Community Service: Some Clarity

When thinking of community service, some initial words may cross people’s minds. These words may include the following: charity, time consuming, helping others, demanding, soup kitchen, boring, and a good cause but time consuming. There’s very rarely, if anyone at all, who thinks ill of giving back to their community. In fact, there are plenty of decent people who love doing such works and may even dedicate their career and lives to it. The flip side is there are plenty of decent people who do almost the opposite, for various reasons. Let’s face it, they are not always the most genuine or honest reasons. Few deny the importance of community service and helping those less fortunate, yet it’s not exactly the activity of choice for a group of friends to plan their weekend around. I believe that everyone has their reasons and priorities, but some of the feelings towards community service are based on misconceptions of what service truly is. So let’s have a moment of clarity.

Community service is not all that time consuming. There’s perhaps a common image of community service being a job you don’t get paid for.  Either a lot of your time is going into the specific event or you’re not doing enough, so why bother? The thing to remember about community service is there are numerous ways to go about it, and the time you choose to dedicate may find itself just as numerous. While some people enjoy putting in service hours that take up the whole day, that hardly makes it the only option. Some service events can take 5 hours from when it starts to when it ends, but that doesn’t mean you have to stay for 5 hours. Stay for 3 hours, or 1 hour, a half hour if you’re busy. Both the people hosting and benefitting from a community service project respect and appreciate your time, no matter how small. While dedication of time is sometimes an indicator of dedication to the cause, the fact you dedicate anything is appreciated more than realized.

Community service is not all that demanding either. This is separate from time consumption because being time consuming deals more with fitting some service into the schedule for the day. By demanding, I mean not just the amount of time dedicated to a service project but how often someone participates in general. This feeds into the job image. So what if you give back once or twice; if you feel it’s not substantial, then what’s the point? The thing about your time is that it is your time. If you simply cannot commit some time because there are other things in your life going on, there’s nothing wrong with that. If you would rather sleep, that’s just as well, because why help out if you’re physically unable because you purposefully deprived yourself?  One of the best ways to prepare for community service is to take care of you first. Dedicate time to your community when appropriate, not blindly. Plan ahead, fit it in the schedule, spend some time towards community service every so often and let it build into something substantial if that’s what you’re looking for. Don’t manifest a pessimistic or apathetic attitude towards service because you let yourself feel like you’re not doing enough; if it’s that important, don’t be afraid to make the time.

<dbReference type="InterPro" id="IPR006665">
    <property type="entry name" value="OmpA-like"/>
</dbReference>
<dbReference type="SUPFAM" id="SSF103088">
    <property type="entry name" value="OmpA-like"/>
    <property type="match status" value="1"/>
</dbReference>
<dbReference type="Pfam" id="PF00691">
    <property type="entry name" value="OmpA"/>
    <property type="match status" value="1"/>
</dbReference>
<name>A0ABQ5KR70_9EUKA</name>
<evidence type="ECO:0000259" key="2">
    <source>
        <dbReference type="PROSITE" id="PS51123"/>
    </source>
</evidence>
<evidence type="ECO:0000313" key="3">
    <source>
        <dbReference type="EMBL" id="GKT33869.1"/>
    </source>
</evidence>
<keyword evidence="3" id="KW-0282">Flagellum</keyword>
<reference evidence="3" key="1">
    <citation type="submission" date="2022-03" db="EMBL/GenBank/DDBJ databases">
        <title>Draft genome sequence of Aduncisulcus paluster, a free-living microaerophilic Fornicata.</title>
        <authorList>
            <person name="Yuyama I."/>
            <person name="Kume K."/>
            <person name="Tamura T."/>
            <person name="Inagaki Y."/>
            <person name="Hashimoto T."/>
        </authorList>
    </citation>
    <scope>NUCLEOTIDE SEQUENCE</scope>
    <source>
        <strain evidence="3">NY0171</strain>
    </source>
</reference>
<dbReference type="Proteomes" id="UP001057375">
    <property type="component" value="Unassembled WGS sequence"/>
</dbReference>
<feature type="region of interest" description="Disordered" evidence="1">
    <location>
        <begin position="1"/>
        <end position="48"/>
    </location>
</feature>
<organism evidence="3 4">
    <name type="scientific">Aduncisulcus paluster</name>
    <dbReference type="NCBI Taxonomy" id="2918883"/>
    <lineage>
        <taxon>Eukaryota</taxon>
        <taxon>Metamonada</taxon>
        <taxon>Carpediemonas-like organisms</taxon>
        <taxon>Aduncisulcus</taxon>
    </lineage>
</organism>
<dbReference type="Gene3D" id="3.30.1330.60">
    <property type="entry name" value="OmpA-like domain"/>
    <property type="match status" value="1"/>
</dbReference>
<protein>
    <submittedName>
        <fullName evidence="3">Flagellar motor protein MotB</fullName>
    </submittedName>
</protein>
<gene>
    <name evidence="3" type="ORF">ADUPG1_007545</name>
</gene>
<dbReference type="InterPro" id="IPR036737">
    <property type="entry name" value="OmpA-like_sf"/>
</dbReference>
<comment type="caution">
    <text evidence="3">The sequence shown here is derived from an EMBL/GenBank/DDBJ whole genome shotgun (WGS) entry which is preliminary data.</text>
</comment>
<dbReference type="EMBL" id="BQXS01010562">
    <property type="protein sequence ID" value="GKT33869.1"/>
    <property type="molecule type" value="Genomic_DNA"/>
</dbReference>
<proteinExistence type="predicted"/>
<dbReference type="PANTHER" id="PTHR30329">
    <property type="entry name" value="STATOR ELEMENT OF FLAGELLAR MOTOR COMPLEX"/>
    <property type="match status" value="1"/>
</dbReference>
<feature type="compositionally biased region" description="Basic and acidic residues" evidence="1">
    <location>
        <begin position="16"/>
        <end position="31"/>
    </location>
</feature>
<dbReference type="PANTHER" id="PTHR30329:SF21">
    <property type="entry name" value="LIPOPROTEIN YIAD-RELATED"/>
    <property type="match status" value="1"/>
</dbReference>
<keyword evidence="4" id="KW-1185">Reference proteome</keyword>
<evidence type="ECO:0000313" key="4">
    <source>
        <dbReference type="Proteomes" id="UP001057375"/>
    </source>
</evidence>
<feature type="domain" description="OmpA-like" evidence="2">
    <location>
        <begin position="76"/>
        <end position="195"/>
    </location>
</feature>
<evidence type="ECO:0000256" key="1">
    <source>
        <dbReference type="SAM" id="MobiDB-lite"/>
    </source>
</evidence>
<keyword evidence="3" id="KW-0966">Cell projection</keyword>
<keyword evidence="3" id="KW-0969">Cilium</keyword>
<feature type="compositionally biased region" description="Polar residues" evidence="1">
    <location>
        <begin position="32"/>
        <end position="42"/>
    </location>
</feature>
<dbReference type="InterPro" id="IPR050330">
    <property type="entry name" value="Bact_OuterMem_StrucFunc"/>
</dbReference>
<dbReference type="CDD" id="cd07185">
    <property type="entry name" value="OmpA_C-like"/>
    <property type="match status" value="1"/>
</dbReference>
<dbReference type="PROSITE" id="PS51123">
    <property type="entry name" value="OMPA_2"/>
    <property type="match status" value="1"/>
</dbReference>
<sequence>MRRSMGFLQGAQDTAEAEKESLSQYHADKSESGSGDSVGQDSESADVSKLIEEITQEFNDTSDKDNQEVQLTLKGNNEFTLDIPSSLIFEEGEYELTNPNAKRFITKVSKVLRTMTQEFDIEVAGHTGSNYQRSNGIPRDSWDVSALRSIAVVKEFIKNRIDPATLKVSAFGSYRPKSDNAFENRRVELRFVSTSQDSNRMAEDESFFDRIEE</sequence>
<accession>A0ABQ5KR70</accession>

Community service comes in as many shapes as it does sizes. This is probably the key misconception that’s less misconception and more just something not often considered. If you can’t somewhat enjoy how you spend your time, why spend it in such a way? The thing about it is you very easily can. Community service isn’t limited to simple preconceptions: give some blood, spend some time with an older folk, run a marathon, find a cause, help family or friends with what they need because you care, spot something that stands out to you and your tastes and interests, start a service project yourself. There are countless ways to help those who need it more than you, and why do it alone? Bring a friend or two, make it an outing. Meet some new people, make a friend. There are so many different ways to serve your community; after all, that’s all community service really is, so it leaves a lot of room for options.

Community service is important because, at the end of the day, the only one who may help your community the most is you. Community service is not a job you don’t get paid for; it’s helping out with and even creating opportunities for the betterment of those around you. Not everything may be put on a resume, or is always what you’d like to do the most, but the options with which you may dedicate your time towards others are as various as the amount of time you may choose to put in. There are personal benefits to servicing others: satisfaction, furthering your own goals, etc. When it comes down to it however, serving others includes you, but is not just about you.

–Kristopher Jordan-Taylor Johnson

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